It is best known for its spectacular skill at hunting birds, able to snatch a bird in flight, sometimes more than one at a time. It can jump and climb exceptionally well, which enables it to catch hyraxes better than probably any other carnivore. If no cover is available in which to conceal itself, a caracal may flatten itself against the ground and remain motionless, allowing its coat colour to act as camouflage.
Caracals produce the usual range of sounds for cats, including growling, hissing, purring, and calling. Unusually, they also make a barking sound, which is possibly used as a warning.
Reproduction and life cycle
Mating may occur at any time of year; however, it is more likely to occur when prey is plentiful, which stimulates estrous in females. The estrous cycle lasts two weeks, and is marked by the female spraying urine containing chemical cues advertising her receptivity to neighbouring males.
The female typically mates with several males over the course of a number of days. In some areas, males have been observed to fight aggressively for access to females and to remain with one for several days to guard against rivals; in others, they appear to be less protective. Copulation can last from ninety seconds to ten minutes.
Gestation lasts from sixty-one to eighty-one days, and litter size ranges from one to six kittens. For litters born in their natural environment, the maximum number of kittens is three; however, larger litters are more likely to occur in captivity where nutrition needs are adequately met. Before birth, the female prepares a den in a cave or other sheltered area, sometimes using the abandoned burrows of other animals. At birth, the kittens are blind and helpless, weigh 198 to 250 grams (7.0 to 8.8 oz), and have yellow to reddish brown fur with black markings. The eyes open at around ten days, and the deciduous teeth have fully developed by fifty days. The canines are the first permanent teeth to appear, at around four or five months, with the others following over the next six months.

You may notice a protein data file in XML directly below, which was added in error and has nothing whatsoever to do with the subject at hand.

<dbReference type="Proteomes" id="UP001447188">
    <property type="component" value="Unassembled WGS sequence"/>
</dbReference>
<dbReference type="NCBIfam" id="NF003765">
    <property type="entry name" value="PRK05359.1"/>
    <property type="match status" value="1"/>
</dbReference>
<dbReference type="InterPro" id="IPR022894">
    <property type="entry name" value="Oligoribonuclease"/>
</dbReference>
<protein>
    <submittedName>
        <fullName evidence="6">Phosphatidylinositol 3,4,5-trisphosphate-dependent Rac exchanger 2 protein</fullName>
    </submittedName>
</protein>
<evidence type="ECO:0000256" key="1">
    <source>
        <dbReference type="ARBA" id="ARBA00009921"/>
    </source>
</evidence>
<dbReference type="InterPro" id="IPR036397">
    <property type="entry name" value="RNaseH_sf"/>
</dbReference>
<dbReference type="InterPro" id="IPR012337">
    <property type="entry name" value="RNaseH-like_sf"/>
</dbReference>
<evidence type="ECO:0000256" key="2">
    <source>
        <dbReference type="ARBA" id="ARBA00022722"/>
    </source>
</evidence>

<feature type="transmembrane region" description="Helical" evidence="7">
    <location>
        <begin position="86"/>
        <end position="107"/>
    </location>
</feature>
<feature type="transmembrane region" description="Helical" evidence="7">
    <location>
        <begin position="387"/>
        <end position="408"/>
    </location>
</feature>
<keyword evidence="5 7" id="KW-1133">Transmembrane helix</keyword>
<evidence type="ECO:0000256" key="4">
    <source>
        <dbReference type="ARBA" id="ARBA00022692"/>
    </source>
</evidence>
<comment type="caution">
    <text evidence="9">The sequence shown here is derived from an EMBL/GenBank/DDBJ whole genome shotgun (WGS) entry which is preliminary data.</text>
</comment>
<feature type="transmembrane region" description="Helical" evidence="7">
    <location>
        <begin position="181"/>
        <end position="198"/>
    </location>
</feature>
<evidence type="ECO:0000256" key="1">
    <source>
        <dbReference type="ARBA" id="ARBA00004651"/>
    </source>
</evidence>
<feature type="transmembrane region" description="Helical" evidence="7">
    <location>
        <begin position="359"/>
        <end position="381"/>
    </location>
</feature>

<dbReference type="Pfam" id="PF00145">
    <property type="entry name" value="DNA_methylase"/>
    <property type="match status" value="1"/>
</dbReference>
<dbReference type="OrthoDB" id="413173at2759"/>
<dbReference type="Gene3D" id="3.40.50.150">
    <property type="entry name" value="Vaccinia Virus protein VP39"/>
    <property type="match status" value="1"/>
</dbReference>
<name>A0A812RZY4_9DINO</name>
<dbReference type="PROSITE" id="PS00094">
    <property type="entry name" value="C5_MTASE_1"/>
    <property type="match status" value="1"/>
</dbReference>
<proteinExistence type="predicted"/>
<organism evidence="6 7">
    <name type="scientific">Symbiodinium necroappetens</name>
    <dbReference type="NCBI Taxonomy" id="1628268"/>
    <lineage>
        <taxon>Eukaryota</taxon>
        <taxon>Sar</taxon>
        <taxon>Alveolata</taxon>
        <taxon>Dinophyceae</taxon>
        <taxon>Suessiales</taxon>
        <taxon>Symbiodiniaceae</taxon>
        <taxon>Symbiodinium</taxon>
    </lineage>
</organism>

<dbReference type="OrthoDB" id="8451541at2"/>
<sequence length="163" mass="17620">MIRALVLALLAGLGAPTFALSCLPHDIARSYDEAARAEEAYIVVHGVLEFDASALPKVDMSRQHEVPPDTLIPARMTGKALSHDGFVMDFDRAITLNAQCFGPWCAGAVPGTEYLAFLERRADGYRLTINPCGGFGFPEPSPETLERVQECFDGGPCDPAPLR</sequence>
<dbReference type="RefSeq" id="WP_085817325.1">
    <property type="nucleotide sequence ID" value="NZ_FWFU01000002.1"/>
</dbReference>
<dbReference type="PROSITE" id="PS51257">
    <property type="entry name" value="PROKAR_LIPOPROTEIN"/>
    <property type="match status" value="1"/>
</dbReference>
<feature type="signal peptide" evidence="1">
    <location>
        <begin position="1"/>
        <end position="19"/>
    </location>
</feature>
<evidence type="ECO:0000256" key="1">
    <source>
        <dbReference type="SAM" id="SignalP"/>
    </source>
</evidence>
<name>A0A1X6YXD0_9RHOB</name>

Kittens are able to leave the birthing den at around one month old, and at about this time the mother will begin regularly moving them to new locations. Kittens are weaned at about ten weeks, but may stay with their mother for up to one year, when they start to reach sexual maturity. Life expectancy in the wild is twelve years, and seventeen years in captivity.
Caracals are often viewed as vermin by farmers in Africa as they may prey on domesticated livestock such as poultry and young sheep and goats. Caracals are rarely seen in the wild despite their relative abundance, as they hide extremely well. Game drives in countries such as Kenya and Botswana widely encounter other animals, but a sighting of a caracal is extremely rare.
- The pupils of a caracal's eyes contract to circles rather than slits.
- A caracal’s hind legs are noticeably longer than his front legs.
- Caracals are often killed for suspected predation on small livestock. They are also hunted for their fur and meat.
- Caracals' ears are each controlled by about 20 muscles to help these hunters better determine where prey is hiding. The tufts of fur offer an added advantage in pinpointing prey.
Did you know?
The phrase “to put the cat among the pigeons” refers to the caracal, who were trained as bird hunters at one time in India and Iran.